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Year : 2012  |  Volume : 16  |  Issue : 8  |  Page : 471-473

Baseline characteristics of the IMPROVE control study population: A study to evaluate the effectiveness of a standardized healthcare professionals training program

1 Dr. S. K. Sharma's Diabetes Thyroid & Endocrine Centre, Jaipur, India
2 Dr. V. Seshiah Diabetes Research Institute and Dr. Balaji Diabetes Care Centre, Chennai, India
3 Formerly at Osmania University, 6-3-852/A, Ameerpet, Hyderabad, India
4 Jawaharlal Institute of Postgraduate Medical Education & Research, Pondicherry, India
5 Nizam's Institute of Medical Sciences, Hyderabad, India
6 Bhatia Hospital, Bombay Mutual Terrace, Mumbai, India
7 Novo Nordisk India Pvt. Ltd., Bangalore, India

Correspondence Address:
S K Sharma
Consultant Endocrinologist, 11 Shivaji Nagar, Civil Lines, Jaipur
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Source of Support: None, Conflict of Interest: None

DOI: 10.4103/2230-8210.104135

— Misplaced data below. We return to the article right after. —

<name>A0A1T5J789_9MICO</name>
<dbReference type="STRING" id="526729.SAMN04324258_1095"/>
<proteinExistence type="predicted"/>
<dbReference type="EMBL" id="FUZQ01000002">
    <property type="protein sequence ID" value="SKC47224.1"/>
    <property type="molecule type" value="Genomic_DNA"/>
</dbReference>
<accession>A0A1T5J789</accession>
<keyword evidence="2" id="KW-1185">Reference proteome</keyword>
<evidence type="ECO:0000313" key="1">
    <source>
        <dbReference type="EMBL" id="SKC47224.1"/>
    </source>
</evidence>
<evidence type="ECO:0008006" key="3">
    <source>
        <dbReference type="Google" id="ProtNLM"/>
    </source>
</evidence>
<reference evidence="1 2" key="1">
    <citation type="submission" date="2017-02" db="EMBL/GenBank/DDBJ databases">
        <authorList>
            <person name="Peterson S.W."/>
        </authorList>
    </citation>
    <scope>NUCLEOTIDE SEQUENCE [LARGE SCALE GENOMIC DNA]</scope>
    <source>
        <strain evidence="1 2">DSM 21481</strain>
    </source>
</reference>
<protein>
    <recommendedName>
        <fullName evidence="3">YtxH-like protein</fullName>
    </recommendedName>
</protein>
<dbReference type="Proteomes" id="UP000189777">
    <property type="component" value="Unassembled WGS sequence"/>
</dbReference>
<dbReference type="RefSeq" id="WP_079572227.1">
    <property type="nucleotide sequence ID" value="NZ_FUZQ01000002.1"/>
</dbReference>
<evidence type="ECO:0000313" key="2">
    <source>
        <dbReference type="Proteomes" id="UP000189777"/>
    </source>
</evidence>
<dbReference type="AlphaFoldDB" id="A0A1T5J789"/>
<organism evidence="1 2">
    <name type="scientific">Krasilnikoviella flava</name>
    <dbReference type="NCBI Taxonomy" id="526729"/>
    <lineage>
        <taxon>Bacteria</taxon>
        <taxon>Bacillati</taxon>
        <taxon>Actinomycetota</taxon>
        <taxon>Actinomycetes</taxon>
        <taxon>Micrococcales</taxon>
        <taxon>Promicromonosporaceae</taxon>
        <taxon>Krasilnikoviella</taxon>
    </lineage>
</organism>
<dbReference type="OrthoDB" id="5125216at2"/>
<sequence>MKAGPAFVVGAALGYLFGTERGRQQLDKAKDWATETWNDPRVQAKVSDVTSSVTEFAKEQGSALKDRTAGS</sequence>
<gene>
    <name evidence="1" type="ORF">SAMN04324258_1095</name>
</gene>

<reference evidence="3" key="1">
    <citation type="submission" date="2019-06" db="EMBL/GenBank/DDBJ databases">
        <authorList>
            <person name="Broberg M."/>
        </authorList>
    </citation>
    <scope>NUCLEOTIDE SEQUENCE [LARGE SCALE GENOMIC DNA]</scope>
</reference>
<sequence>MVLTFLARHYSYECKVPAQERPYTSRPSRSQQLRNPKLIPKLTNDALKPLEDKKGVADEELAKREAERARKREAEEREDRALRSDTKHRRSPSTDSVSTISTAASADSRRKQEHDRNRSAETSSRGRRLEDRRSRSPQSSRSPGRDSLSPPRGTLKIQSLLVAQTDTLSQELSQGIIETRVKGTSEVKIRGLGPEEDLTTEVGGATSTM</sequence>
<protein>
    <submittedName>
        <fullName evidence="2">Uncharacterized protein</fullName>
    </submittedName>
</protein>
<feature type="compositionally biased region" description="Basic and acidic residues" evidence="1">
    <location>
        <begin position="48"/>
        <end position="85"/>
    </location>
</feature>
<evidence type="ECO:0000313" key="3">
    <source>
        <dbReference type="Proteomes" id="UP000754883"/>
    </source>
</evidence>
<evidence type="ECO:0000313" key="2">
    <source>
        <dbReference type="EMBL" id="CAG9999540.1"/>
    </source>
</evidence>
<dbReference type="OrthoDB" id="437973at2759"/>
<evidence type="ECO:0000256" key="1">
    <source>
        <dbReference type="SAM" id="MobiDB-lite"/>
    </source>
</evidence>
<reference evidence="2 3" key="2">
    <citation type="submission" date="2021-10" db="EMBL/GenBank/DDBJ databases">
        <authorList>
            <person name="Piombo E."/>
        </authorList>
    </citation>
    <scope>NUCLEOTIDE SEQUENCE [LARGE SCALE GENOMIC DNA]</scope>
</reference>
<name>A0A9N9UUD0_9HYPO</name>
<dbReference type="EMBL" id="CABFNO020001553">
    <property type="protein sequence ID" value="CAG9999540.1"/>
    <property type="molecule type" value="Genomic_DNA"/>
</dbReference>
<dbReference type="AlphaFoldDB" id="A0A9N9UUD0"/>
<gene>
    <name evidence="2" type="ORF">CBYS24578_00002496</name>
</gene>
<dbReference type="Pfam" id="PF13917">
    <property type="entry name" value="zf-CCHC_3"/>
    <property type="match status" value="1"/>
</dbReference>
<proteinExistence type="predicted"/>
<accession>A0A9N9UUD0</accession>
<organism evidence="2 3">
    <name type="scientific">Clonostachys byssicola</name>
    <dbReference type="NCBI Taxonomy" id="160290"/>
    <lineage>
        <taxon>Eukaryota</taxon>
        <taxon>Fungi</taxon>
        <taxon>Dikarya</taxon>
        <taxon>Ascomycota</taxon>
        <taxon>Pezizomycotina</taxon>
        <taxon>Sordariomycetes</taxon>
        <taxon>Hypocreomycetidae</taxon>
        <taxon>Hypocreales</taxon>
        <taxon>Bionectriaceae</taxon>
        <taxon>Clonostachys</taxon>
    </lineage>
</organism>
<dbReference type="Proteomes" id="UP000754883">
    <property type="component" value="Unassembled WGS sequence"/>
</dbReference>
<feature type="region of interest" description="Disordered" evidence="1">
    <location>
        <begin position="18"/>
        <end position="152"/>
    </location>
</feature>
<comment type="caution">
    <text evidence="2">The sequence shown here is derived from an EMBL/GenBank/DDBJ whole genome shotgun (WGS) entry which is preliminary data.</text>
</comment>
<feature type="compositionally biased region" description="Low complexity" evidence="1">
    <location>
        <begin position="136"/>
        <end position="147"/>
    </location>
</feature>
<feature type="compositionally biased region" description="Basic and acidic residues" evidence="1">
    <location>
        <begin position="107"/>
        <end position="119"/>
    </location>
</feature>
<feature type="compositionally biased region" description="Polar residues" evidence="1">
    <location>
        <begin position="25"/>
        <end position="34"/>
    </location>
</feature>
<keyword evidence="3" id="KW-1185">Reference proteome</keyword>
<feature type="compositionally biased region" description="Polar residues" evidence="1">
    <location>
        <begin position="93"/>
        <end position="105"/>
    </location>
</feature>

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Introduction: The IMPROVE Control Training program was designed by Indian Academy of Diabetes (IAD), and a non-intervention study was conducted to evaluate the effectiveness of this standardized healthcare professionals (HCPs) training program on achieving treatment goals in patients with diabetes mellitus and its impact on standard of care. Materials and Methods: This multi-center, parallel group, open-label, non-randomized, non-intervention study included patients with type 2 diabetes who had an HbA1c >9 at time of diagnosis or an HbA1c >7% even after 6 months of initiation of therapy with anti-diabetic agents (Oral anti diabetic agents (OADs) and/or insulin). The data recorded at baseline included demographic characteristics, medical history, and the treatment regimens. Results: The study included 20,493 patients with diabetes, of which 13,295 (64.9%) were men. The mean [standard deviation (SD)] duration of diabetes was 6.4 (4.2) years and 6608 (32.2%) reported complications of diabetes. Poor glycemic control [HbA1c = 9.4 (1.3), FPG (mg/dl) = 181.2 (45.7); mean (SD)] was observed. The postprandial glucose was also high [post-breakfast, lunch, and dinner values in mg/dl were 263.6 (68.5), 278.1 (69.6), and 250.2 (63.7), respectively] in these patients. Failure of OADs was the most common reason cited for initiation of insulin. Premixed insulin was rated the regimen of choice for initiating therapy by the physicians (62.2% vs. 34.5% who preferred basal insulin). Conclusion: The baseline results confirm the poor glycemic control and the delayed initiation and/or inadequacy of treatment in subjects with type 2 diabetes. These results also highlight the need for early and optimal insulin-based therapy.

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